I Timothy 6:6-11
How To Get Saved In Igboland

Original English Sermon
Authored by Mike Furey

 In the book Barbarians At The Gate:  The Fall Of RJR Nabisco, I was amazed at the greed people had, how badly they wanted to make money and how greedy people could be for power.1  One idea that came through was the concept of the noncompany man.  The noncompany man or woman is a person who wants to make bucks, megabucks.  They will step on anybody they have to, they will do whatever they have to to get money, they are not loyal to anyone, just self.  Then I turned this idea to our church.  Are people in our church being hurt by the greediness of banks, businesses, or relatives?  Or maybe someone in the church is being greedy and inflicting their avarice on others?  I am happy today God is looking not for noncompany persons, but kingdom persons.  Kingdom persons are people who will sign up for God and live lives obedient to the gospel and seek the rule of God in their lives.

 What really bothers me is our society is built on making money.  Our society is not concerned with meeting human needs.  We are not concerned about people getting sufficient food.2 Why don't we have a society which is concerned about everyone receiving a nutritious meal?  Why don't we have a society that is geared, that is engineered towards making sure everyone has a home to live in?  Why don't we have a society that is concerned everyone has sufficient clothes?  Our society is geared toward making bucks and we manufacture poverty in this country.  We make poor people in this country.3 We build things in this country we don't even need.  We build luxury cars we don't need.  Our whole throwaway society is pathological.  It's sick.  It's greedy.  And Christians are getting caught up in it.

 I asked myself is there a place in the world where people are more concerned about people than they are about money?  I don't think such a place exists.  But I found a place where money once had no meaning.  Old Africa.  Not the new Africa because they are chasing industry and Western-style wealth creation.  They are becoming like us, becoming hungry for the power that money can bring.  I became fascinated with Old Africa.  I started looking at how both churches took their forms in the New Testament and in Old Africa.  The context of First Timothy gives us clues as to how the early New Testament church had been shaped.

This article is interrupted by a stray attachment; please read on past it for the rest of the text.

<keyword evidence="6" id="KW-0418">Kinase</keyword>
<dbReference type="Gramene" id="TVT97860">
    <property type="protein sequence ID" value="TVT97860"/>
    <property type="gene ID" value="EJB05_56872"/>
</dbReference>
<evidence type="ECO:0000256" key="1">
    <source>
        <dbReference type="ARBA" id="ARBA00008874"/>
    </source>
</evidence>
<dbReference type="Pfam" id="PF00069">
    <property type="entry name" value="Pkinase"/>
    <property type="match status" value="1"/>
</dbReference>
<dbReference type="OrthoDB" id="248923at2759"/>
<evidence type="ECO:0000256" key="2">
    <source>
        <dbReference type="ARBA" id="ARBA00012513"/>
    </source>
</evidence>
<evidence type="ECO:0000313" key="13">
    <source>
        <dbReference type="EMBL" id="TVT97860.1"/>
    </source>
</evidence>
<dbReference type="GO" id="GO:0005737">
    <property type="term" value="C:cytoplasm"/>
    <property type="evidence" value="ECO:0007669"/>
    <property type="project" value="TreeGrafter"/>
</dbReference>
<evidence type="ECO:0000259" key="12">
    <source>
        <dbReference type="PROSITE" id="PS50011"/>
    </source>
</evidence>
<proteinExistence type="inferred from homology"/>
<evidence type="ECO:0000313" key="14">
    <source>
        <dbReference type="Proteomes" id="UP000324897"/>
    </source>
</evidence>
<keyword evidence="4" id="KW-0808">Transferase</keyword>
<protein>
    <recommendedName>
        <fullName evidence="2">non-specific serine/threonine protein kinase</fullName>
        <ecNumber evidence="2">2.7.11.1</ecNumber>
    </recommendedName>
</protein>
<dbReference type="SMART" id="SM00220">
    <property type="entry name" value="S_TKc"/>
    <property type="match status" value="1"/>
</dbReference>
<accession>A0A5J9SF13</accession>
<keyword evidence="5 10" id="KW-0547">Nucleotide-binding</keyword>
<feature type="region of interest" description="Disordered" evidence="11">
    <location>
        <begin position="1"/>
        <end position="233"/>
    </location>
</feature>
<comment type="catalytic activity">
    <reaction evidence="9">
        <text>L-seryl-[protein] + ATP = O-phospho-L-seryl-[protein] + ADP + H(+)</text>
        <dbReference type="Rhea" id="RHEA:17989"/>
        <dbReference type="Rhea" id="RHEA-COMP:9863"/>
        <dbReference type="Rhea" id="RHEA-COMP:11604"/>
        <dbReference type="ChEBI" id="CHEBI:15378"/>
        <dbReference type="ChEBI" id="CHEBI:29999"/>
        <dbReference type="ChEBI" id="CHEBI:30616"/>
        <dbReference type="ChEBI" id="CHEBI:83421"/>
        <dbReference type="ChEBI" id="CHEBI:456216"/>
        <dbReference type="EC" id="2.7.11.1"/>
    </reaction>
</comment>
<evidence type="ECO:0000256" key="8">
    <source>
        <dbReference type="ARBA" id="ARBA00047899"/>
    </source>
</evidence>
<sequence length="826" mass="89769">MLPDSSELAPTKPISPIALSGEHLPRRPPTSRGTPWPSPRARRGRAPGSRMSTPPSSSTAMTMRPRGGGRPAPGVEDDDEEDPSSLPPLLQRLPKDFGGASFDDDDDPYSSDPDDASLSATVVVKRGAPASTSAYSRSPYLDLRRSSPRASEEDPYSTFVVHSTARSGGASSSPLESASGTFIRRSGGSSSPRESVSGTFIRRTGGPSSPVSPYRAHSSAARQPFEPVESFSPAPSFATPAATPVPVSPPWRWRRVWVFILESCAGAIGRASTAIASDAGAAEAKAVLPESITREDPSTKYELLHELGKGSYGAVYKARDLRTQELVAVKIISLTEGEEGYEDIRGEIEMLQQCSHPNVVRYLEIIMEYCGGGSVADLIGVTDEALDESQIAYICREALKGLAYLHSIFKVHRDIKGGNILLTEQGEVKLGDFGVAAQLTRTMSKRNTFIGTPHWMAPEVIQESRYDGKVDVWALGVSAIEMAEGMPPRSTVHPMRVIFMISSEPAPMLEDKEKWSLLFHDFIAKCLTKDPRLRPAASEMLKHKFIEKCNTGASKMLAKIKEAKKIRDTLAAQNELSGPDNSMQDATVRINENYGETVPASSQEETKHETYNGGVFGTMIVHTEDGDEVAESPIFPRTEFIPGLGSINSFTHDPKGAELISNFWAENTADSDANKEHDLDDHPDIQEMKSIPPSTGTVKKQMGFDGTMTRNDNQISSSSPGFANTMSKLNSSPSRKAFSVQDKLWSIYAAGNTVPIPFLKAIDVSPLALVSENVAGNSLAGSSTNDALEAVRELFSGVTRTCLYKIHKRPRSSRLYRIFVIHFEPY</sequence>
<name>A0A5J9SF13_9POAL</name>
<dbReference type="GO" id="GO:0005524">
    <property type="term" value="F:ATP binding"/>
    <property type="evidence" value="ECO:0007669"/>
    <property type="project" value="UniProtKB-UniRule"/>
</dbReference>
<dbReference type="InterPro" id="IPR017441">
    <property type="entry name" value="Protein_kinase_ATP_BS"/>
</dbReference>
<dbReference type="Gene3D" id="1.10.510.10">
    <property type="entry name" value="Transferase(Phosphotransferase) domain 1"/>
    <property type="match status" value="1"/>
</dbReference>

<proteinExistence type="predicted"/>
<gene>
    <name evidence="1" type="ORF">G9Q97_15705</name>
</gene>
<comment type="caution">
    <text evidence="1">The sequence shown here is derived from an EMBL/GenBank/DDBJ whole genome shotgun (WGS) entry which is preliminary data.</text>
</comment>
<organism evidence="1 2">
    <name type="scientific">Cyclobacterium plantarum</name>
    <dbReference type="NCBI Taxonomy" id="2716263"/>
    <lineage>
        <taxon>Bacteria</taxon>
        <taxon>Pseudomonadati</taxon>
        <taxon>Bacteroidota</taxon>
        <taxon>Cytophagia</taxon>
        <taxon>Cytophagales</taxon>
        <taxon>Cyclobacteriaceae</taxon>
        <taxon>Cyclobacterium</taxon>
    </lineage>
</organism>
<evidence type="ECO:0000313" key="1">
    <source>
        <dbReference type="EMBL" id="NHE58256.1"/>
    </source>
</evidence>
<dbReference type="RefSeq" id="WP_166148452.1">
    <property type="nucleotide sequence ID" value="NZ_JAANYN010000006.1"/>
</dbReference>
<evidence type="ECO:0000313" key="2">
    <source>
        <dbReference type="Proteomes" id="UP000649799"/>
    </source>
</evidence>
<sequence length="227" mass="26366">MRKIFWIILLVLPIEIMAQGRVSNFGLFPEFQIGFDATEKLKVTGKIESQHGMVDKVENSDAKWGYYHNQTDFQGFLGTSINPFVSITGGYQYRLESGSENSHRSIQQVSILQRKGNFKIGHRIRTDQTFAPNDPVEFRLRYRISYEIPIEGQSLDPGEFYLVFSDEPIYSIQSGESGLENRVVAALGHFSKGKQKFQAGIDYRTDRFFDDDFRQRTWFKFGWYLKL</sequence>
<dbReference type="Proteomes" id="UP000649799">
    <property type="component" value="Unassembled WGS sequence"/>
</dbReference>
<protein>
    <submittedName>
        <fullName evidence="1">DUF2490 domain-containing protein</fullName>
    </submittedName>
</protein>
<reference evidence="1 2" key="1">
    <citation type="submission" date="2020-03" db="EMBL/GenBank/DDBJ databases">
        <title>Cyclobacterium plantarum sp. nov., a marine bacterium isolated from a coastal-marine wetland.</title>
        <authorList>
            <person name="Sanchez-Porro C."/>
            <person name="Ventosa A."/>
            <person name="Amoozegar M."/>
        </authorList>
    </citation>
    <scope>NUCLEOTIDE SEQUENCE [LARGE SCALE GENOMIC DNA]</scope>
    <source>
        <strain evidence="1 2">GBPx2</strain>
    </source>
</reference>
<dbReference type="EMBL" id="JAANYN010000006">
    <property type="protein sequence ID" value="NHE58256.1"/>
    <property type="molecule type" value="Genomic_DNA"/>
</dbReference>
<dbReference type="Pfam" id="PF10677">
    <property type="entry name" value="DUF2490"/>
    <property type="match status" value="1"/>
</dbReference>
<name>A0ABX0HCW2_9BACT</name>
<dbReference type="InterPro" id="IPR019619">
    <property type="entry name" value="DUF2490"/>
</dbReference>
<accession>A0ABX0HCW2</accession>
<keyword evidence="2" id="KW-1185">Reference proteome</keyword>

The apostle Paul is writing to Timothy.  The best scholarship believes Paul wrote this letter.  Paul had to write it during his last years.  He wrote it at a time when the church was becoming an institution.  The wonderful thing about the gospel that Jesus and early Paul proclaimed is the liberating message of freedom in Christ and not religion.  They proclaimed a brand new society, a brand new age, a new kingdom.  In a book, Prophecy And Order by Jeffrey B. Russell, the author speaks of two spirits moving through time.4 The spirit of prophecy and the spirit of order.  When Jesus came he preached a prophetic message, he tore down the system of the day, the order of the day.  Then Paul came and preached the free gospel, but as he neared the end of his life, he saw the need for order and began to institutionalize the message and set up house.  We see then in the Christian life there is a tension between prophecy and order, between the freedom offered in Jesus Christ and doctrine, between the relationship we have in the Lord and propositions.  In Timothy we have an emphasis on "the faith once delivered to the saints."  We have an emphasis on tradition, on a hand-me-down religion.  We hear it said  "This is a faithful saying." It does not give us a fresh interpretation of the truth but it says we're living in a day in which all kinds of preaching is going on, all kinds of messages are going out and we want to have a crystallization of the faith, we want to know where we stand and therefore pronounce a doctrine.  Paul wants to give some hard and fast things to believe and to act upon.  One of those things Paul gives is this saying, "Watch out for the love of money."  Because of the ministers of the day, the Timothys of that day, the new leadership coming into the churches are starting to be enticed by the money.  There is a lot of money going around.  At Ephesus where Timothy is there is a lot of money as you recall how the idol makers were angry over the loss of their business during Paul's visit.